The gravity-fed process involved threading a brass fixture into the small bung in the top ofthe drum, threading a vent into the large bung, placing the drum on a roll-down drum fixture, and tipping the drum into the horizontal position to dispense the chemicals .Once the drums were tapped, workers still had to deal with the inherent difficulties that gravity-fed spigot systems presented:
Extracting fluid was labor intensive and awkward. Spigots clogged easily and were difficult to remove.
It was difficult to control the flow rate, and the spigots leaked, contributing to spills and fugitive inventory loss.
The spigot system did not allow complete removal of all fluid from the drum, so additional labor and handling were required for Resource Conservation and Recovery Act compliance.
Frequently, the workers just left 2 – 5 gallons in the drums. Some of the coatings cost $75 per gallon, resulting in a significant waste of inventory and money. According to the facility manager, “A chemical disaster was always just slip-of-hand away. Moving a 500-pound drum into a horizontal position was complicated for employees and took up a lot of space in the chemical room. There was always a chance that a mistake could hurt the staff or, if the spigot came off during the laying down process, there would be a huge spill. Our staff also had to contend with dripping valves of solvents and the VOCs in the chemical room. ”
A few close calls prompted a production staff member to seek out a new fluid-handling solution. Taking cues from the U.S. Environmental Protection Agency’s information on Process Hazard Analysis, he found a systematic way to identify and analyze the significance of potential hazards associated with the processing or handling of highly hazardous chemicals. Working with his safety manager, the staff member reviewed the shop’s equipment and the manufacturing processes and found that both needed improvement.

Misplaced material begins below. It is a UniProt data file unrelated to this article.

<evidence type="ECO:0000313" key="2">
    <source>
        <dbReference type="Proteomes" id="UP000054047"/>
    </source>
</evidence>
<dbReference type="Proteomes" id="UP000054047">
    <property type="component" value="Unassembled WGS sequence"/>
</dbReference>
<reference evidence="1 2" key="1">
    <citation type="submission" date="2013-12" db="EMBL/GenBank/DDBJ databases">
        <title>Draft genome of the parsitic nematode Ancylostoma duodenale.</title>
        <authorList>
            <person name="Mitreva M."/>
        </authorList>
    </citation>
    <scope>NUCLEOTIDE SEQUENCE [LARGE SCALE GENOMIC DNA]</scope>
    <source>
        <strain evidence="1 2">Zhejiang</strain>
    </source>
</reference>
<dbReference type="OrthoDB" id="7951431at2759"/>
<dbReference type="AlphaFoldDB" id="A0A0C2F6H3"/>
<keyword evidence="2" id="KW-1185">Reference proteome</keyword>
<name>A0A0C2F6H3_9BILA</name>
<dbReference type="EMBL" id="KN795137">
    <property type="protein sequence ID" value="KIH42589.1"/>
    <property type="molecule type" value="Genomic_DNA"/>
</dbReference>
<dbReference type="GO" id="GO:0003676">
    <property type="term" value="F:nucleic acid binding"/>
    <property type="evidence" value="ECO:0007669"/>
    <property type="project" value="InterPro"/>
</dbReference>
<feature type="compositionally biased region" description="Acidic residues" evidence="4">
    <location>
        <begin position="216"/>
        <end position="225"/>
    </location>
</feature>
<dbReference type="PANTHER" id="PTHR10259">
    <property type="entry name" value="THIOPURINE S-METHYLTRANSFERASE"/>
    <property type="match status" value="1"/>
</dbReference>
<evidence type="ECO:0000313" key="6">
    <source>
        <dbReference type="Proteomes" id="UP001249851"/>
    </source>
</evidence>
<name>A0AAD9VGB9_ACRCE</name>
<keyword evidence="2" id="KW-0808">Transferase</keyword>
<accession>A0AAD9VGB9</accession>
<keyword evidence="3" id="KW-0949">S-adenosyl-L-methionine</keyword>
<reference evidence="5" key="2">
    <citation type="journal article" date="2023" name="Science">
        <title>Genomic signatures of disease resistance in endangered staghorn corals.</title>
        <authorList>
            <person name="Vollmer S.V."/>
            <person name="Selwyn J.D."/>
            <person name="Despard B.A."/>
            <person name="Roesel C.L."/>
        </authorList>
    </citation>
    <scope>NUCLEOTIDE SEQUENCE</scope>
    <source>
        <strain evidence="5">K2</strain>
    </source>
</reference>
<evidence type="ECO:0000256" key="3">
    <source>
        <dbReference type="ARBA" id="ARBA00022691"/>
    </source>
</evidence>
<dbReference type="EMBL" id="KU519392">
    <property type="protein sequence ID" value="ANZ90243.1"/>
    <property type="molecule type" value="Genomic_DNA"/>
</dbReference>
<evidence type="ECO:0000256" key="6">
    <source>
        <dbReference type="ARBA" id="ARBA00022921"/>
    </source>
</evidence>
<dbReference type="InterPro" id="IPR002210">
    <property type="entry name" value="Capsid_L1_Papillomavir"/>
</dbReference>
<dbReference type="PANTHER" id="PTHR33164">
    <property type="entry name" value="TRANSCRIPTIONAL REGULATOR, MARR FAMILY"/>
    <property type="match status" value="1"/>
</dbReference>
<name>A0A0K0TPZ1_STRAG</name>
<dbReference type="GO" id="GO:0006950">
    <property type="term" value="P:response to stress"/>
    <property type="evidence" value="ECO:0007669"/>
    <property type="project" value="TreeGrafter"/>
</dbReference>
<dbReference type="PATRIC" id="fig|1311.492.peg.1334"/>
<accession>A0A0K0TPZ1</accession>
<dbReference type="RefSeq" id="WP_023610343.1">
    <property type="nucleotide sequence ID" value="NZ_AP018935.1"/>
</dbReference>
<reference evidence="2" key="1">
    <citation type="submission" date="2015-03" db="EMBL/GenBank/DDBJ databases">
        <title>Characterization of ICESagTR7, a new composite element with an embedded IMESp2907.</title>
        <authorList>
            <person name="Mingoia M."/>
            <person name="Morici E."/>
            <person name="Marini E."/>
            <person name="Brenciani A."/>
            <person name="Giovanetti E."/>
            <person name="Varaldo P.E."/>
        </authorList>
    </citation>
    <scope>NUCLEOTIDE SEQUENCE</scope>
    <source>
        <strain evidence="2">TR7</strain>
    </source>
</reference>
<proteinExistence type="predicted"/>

He located a pressure action pump from GoatThroat Pumps that seemed to meet all of the goals – including efficiency. “We understand the challenges that dispensing and mixing chemicals present to worker safety and environmental compliance, and we spend a lot of time in our pump lab working on how we can help our customers address them,” said Westcott. In the wire manufacturing facility, the pressure action pumps work by adding less than 6 pounds per square inch of pressure to the vessel to push fluid out of the drum. A spring-activated control on the tap allows precise control of the amount of fluid being dispensed, a rate of 4 gallons per minute, depending on viscosity. There is no need for tipping the drums.According to the plant manager, “these pumps helped us improve our overall efficiency. By dispensing our chemicals from vertical drums, it has helped us clean up our dispensing area by eliminating drips and leaks. Another advantage is the ability to pump most of our drums almost completely empty. This alone saves us several thousands of dollars per month in disposal costs and chemical purchases.” The company has been safely and more efficiently pumping chemicals without incident since 2004.